Damaging the soil structure. Owing to the substantial moisture loss caused by a wrongly chosen or a badly performed stubble stripping intervention ploughing results in a heavily cloddy surface, as a consequence of which surface forming or pressing has to be postponed until the first rain. The soil keeps losing water during until surface forming and pressing, and since it is cloddy, it goes unevenly soaked. An additional intervention inevitably entails additional costs and traffic induced soil damage.

Loss of organic materials. The excessive aeration and large surface of ploughed soil boosts aerobic microbial activity, whose end product – carbon-dioxide – is emitted in the atmosphere. Soil disturbance, moving the soil about, that is entailed by ploughing, i.e. tillage leaving large soil surface exposed to the air and resulting in increased aeration, has contributed – over centuries – to the degradation of organic materials and to the upsetting of the carbon balance.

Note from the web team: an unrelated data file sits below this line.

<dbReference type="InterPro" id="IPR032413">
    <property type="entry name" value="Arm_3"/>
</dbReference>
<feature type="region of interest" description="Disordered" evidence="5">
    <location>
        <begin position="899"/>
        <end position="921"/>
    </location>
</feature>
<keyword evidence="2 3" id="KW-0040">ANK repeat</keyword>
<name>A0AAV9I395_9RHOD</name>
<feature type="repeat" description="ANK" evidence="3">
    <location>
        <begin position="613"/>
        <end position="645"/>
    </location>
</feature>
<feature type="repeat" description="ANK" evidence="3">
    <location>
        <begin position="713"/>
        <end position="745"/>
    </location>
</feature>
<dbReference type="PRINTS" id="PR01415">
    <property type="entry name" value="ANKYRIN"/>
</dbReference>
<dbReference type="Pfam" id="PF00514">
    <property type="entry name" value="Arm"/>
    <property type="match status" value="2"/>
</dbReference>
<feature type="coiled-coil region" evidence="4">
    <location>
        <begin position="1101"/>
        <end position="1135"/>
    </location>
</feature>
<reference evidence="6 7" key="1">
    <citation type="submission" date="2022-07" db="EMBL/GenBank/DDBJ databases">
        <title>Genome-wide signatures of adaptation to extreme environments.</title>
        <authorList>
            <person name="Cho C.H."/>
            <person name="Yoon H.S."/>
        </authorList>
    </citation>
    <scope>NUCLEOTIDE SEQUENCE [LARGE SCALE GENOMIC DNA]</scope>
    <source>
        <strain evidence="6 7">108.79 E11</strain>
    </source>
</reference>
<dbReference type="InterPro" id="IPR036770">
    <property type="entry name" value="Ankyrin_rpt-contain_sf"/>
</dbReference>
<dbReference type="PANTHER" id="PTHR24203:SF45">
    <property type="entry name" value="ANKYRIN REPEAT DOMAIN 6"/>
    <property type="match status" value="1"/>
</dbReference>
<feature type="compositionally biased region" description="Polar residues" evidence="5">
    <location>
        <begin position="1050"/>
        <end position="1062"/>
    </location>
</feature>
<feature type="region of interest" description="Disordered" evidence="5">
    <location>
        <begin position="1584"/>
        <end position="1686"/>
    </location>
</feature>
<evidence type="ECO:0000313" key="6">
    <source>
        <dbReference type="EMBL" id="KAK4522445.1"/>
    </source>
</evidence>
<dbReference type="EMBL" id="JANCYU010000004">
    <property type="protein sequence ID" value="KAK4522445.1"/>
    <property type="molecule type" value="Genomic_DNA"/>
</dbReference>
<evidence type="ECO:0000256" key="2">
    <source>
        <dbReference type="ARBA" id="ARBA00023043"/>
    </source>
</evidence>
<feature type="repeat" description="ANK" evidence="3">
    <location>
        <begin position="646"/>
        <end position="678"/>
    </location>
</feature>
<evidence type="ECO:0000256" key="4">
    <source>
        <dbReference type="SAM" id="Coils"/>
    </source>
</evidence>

Unfavourable biological effects. Between large clods torn up from the desiccated top layer of the soil, even useful biological activity (earthworms) gets suspended for quite a while.

The benefits of summer ploughing come from turning the top layer over while its disadvantages stem from the loss of soil moisture and from the difficulties of the subsequent tillage operations. Where ploughing in the summer is opted for, account must be taken of the possibility of disadvantages outweighing the benefits that may come from inverting.

Defects in the course of ploughing, in the autumn (winter) or in a wet soil:

  • Puddling the soil underneath the ploughed layer, producing large smeared clods on the surface. The farmer may hope for the crumbling effects of the alternating processes of freezing and thawing out in the summer, but this should not be over-estimated. For frost has no loosening effect on soil pressed by the plough share and compacted by tractor tyres in the furrow. Any impact that is detrimental to the soil – including smearing and puddling – leaves its mark on the structure, making the soil more and more prone to pulverising and clodding.